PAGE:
Monday, Nov 24, 2014

Saudi Arabia warns of civil war in Iraq with unpredictable consequences

Saudi warned of the risks of a civil war in Iraq with unpredictable consequences for the region. Saudi warned of the risks of a civil war in Iraq with unpredictable consequences for the region.
Agence-France Presse | Jeddah | Posted: June 18, 2014 5:23 pm

Saudi Arabia warned on Wednesday of the risks of a civil war in Iraq with unpredictable consequences for the region, after Sunni militants seized large areas from Shiite-led government forces.

The unrest in Iraq “carries warning signs of a civil war with unpredictable consequences for the region,” Foreign Minister Prince Saud al-Faisal said at the opening of an Islamic bloc meeting in the Red Sea city of Jeddah.

Prince Saud renewed Saudi accusations that “sectarian policies of exclusion” of Iraq’s Sunni Arab minority implemented by Prime Minister Nuri al-Maliki’s government were responsible for the violence.

This paved the way for countries with “bad intentions” towards Iraq “to go ahead with plots threatening its security, stability, national unity and sense of Arab identity,” Prince Saud said.

His remarks came as Iranian President Hassan Rouhani said his country, Saudi Arabia’s regional rival, would do whatever it takes to protect Shiite holy sites in Iraq against the Sunni militants.

The Iraqi government, which is close to Tehran, has accused Sunni Saudi Arabia of financing the militants.

“We hold (Saudi Arabia) responsible for what these groups are receiving in terms of financial and moral support,” it said, accusing Riyadh of “siding with terrorism”.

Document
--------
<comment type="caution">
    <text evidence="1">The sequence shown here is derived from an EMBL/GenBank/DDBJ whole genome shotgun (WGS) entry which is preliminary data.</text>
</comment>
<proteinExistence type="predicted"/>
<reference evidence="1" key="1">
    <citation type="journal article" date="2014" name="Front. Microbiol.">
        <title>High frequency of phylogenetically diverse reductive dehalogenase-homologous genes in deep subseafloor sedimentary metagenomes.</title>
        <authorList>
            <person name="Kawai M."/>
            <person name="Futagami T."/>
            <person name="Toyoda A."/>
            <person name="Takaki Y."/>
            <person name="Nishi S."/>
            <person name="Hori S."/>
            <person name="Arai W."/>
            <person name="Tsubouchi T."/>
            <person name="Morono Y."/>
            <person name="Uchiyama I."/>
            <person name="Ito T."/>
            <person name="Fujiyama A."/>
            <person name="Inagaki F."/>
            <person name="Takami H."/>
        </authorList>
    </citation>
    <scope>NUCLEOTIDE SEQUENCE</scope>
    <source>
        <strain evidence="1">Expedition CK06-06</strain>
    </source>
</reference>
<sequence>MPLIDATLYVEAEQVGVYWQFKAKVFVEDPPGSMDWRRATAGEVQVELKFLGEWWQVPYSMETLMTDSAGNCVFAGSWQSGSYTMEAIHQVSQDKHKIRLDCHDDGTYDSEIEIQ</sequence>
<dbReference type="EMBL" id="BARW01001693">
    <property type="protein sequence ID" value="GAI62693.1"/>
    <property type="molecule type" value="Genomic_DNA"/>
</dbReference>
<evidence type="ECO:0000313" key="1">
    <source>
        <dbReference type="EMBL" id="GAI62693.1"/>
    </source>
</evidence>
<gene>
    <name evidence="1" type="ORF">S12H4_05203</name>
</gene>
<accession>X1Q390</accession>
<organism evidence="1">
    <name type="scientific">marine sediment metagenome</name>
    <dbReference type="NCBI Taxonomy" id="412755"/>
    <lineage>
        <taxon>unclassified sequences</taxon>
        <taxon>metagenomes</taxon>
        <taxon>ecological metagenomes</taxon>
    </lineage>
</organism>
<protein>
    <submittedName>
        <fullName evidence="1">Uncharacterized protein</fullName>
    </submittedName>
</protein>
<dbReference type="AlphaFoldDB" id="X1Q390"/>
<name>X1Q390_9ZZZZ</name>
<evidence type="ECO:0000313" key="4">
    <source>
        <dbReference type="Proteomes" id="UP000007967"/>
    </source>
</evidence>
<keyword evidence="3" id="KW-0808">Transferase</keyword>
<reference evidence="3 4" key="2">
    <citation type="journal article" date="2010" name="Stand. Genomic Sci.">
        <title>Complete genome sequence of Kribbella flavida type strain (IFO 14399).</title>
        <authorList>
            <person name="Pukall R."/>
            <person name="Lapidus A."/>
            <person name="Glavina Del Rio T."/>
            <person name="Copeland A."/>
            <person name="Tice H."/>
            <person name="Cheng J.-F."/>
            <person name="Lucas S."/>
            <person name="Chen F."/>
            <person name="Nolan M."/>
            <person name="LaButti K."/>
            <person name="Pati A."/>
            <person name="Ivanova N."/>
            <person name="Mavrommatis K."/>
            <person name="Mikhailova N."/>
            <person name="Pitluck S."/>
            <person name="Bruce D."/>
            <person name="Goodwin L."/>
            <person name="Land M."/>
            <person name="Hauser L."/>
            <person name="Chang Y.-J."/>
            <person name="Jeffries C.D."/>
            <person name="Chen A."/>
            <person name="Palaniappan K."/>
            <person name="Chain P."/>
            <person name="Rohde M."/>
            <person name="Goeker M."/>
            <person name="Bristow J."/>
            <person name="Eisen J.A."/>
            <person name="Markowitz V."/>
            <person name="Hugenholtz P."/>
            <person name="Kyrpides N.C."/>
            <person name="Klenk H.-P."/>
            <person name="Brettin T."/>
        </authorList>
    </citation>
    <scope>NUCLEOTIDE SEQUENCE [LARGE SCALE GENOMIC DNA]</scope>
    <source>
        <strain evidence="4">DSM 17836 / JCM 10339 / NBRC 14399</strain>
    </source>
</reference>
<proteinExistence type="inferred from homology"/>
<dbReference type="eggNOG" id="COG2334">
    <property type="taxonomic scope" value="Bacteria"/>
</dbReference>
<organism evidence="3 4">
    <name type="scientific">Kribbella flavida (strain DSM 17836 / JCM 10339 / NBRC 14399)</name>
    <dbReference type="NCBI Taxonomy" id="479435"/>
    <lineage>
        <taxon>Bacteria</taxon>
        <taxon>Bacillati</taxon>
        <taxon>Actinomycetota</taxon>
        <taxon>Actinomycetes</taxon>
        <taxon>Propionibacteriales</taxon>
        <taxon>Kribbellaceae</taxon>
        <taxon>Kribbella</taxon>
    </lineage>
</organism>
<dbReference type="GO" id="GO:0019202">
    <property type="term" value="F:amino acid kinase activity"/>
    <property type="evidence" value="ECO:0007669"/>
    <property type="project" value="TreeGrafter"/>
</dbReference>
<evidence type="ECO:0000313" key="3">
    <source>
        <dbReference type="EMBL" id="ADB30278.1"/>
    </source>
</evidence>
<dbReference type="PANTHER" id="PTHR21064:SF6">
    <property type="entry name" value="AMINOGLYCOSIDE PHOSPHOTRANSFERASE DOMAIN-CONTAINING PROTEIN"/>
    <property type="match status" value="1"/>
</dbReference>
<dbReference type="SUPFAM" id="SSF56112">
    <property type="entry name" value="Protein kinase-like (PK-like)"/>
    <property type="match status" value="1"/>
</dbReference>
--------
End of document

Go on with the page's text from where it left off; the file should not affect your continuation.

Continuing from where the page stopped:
Iraq was represented at the meeting of the 57-nation Organisation of Islamic Cooperation by Foreign Minister Hoshyar Zebari, a Sunni Kurd.

Prince Saud said the three-year-old civil war in neighbouring Syria had helped create the “climate” for “internal unrest” in Iraq.

He said that the conflict, which has killed more than 160,000 people, had “taken a turn to the worse” following the breakdown of UN-brokered peace talks in Geneva in February.

Saudi Arabia, which supports the Sunni-led rebels in Syria, has blamed the Tehran-backed Damascus government for the collapse of the talks.

Their failure had led to an “escalation in the violence and genocide carried out by the Syrian regime against its own people” and “diminished chances for a political solution,” Prince Saud said.

He called for Syrians to be provided with the means “to defend themselves” and warned that the conflict was “prone to further deterioration” as long as the international community failed to take “a decisive step.”

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